A user from California recently put Facebook’s suicide prevention feature to test. According to a report, Shane Tusch shared his frustrations about his bank on the social network and posted a fake-threat to hang himself from the Golden Gate Bridge. A reader swiftly reported his post. As per the prevention service update last month, Facebook locked Tusch out of his account. He should have been in conversation with a crisis worker soon after, but instead he was arrested and placed in a psychiatric institution for a total of 70 hours.
At a time when people are perpetually signed into social networks, online intervention could prove to be a crucial tool in saving lives. According to the CDC, suicide is the tenth leading cause of death across all ages in the US. Facebook first stepped in to help with its reporting tool in 2011. In partnership with suicide prevention organizations, the network eventually found a way to get friends involved beyond likes and comments. Through the service a concerned friend (or, as Tusch claims, a relative stranger) can report a suicide threat to generate a concerned email from Facebook.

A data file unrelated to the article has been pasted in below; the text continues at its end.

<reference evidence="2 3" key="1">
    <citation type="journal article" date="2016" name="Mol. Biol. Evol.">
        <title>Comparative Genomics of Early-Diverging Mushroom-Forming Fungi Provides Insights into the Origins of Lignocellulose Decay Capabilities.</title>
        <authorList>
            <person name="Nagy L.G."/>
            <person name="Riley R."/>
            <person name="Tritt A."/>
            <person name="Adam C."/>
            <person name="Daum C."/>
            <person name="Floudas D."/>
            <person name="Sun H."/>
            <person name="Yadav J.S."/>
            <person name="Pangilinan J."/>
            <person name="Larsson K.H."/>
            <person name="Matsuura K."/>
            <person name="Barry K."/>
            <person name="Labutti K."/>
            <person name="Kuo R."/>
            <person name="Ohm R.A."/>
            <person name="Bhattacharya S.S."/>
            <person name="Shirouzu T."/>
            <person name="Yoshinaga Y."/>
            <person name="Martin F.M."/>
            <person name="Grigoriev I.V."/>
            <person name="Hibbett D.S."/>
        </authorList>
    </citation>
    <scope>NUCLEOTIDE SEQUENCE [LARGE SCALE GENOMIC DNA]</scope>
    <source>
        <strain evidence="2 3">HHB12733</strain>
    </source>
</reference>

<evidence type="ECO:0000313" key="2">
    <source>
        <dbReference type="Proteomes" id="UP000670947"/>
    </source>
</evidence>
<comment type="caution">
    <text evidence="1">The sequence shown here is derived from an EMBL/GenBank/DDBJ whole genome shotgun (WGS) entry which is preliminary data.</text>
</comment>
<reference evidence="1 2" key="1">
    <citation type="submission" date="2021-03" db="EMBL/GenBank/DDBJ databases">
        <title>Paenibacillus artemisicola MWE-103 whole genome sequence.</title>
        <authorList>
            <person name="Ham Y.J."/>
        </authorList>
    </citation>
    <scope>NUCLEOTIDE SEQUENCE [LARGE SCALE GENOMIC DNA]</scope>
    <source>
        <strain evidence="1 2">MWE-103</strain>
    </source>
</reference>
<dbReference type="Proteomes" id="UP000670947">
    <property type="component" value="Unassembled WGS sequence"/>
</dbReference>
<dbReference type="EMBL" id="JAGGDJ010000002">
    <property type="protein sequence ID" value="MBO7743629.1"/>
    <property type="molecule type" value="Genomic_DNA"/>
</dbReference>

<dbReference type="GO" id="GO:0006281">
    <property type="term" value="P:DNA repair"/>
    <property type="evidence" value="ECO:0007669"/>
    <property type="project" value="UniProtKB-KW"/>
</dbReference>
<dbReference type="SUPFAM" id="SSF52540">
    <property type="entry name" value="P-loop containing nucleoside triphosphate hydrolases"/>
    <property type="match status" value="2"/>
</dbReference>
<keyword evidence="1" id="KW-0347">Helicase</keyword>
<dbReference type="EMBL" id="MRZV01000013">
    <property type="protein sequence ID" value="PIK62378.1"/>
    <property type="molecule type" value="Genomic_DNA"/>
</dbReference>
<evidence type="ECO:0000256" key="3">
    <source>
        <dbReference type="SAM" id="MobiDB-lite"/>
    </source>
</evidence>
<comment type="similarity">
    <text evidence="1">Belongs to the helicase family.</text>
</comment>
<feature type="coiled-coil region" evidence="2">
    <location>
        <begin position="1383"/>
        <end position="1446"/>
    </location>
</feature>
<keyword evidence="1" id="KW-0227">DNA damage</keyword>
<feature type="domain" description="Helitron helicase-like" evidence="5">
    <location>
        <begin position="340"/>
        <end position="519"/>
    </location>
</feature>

Advocates root for the program. But Tusch’s experiment underscores the fact that it’s hard to tell a hoax from the truth on social media. He contacted Consumer Watchdog to share the repercussions of his Facebook post. And the non-profit sent Mark Zuckerberg a letter last week, asking him to discontinue the “ill-conceived” feature until it was better equipped with safeguards for users.
Facebook’s “you matter to us” service is not fool proof. Apart from hoaxes, trolls who thrive in the loopholes of online features could misuse it. But for those who take to social media as a last resort in life, perhaps the benefits of the service trump its potential for being trolled.